This isn’t your regular ol’ savings account that earns pennies on the dollar. While the average savings account has a 0.06% interest rate, per the FDIC, you can expect to earn more with a high-yield savings account. Sometimes up to 25x more.
Now, rates aren’t bonkers-good like they were just a couple years ago. In 2019, an account with My Savings Direct, an online banking division of Emigrant Bank, earned a cool 1.25% annual percentage yield (APY). That rate is now 0.25%.
But hey, more money is more money.
What to Consider When Looking for a High-Yield Savings Accounts
While you’ll bring in more than you would in a traditional account, you’ll often need to adhere to strict guidelines. So keep that in mind before you sign up.
For instance, you may experience the following:
- A required opening deposit.
- A minimum required balance at all times.
- A cap on how often you can move money out of the account.
- Monthly maintenance fees.
- Fees for going over the allotted amount of withdrawals a month.
- A high interest rate — but only for X months or Y years for a certain amount of money AND if you follow all the rules. A particular rate may only be available for new account holders, too.
With that said, these accounts are a great way to earn more on money you don’t plan on touching for sometime — just read the fine print (and maybe brush up on your organizational skills) first.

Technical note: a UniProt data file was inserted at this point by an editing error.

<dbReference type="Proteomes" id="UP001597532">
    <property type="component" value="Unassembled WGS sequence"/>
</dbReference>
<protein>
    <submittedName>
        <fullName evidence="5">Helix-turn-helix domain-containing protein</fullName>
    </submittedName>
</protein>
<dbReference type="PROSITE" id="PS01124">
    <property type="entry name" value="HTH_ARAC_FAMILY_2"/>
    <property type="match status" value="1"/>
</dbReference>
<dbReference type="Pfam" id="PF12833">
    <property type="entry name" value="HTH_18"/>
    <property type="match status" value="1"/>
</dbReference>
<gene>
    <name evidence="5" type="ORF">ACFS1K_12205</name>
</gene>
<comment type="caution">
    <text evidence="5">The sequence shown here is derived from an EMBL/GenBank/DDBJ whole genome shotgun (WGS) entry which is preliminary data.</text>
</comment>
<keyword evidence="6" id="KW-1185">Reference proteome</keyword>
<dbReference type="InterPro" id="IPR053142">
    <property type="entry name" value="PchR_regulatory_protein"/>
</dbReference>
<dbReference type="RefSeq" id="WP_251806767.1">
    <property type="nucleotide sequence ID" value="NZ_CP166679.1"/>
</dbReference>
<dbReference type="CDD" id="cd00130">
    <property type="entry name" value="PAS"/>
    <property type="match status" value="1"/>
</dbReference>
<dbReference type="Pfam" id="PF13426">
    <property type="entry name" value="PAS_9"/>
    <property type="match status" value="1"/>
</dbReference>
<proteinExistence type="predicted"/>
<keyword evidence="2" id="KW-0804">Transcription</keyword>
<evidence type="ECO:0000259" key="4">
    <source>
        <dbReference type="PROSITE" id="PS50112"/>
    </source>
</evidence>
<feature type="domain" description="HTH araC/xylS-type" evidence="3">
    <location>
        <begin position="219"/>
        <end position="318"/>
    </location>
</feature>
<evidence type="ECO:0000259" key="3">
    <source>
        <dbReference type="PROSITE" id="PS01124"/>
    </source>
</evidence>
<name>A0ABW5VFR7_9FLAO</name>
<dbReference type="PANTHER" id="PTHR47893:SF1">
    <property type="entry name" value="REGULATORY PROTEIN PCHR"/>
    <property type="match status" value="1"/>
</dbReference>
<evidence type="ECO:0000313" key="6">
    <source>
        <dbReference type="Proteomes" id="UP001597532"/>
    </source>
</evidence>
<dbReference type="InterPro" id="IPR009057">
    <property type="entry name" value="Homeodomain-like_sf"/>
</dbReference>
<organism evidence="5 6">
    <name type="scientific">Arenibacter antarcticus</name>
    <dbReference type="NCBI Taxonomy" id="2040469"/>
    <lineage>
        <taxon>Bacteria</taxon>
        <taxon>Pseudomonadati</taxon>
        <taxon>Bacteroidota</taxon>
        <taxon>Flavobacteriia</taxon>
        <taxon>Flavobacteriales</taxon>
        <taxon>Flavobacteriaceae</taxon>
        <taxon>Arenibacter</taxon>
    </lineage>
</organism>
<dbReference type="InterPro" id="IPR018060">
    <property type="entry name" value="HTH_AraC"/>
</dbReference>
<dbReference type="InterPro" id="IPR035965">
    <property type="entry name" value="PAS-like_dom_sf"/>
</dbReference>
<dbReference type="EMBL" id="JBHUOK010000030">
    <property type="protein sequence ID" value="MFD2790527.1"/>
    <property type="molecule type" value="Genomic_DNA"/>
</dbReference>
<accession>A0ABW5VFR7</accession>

How to Open a High-Yield Savings Account
Typically, the same rules will apply as for opening any other type of bank account. You’ll likely need to be at least 18 years old and need identification, for example. Pretty standard stuff.
You have options on where to open a high-yield savings account, too. They can be found at traditional brick-and-mortar institutions, credit unions and online-only banks. In fact, the latter may offer you higher interest rates since there’s less overhead (i.e. no physical location to pay bills for, so the savings get passed on to you). The interest rate may vary depending on where you live.
Bonus: Many companies offer various banking products (loans, checking, etc.), too. So if you want additional services on top of a high-yield savings account, you’re in luck.
Our Criteria for Finding the Top High-Yield Savings Accounts for You
We looked at accounts that offered a high APY by today’s standards — that means around the 0.50% interest-rate-mark — and low (or no) fees. We included a variety of online-only and big-name accounts to choose from as well.
You don’t have to transfer all your banking needs to an institution that offers a high-interest account. You can hang on to your primary bank and have a separate, high-earning savings account elsewhere. But note: Some accounts may require you to open other products with them, so keep that in mind.
The 5 Best High-Yield Savings Accounts
Of course, “the best account” will be determined by your individual wants and needs. If you’re highly organized, a stricter but high-paying account could be a good option. And if you’re more of a “set it and forget it” type of person, another one on the list might better suit you.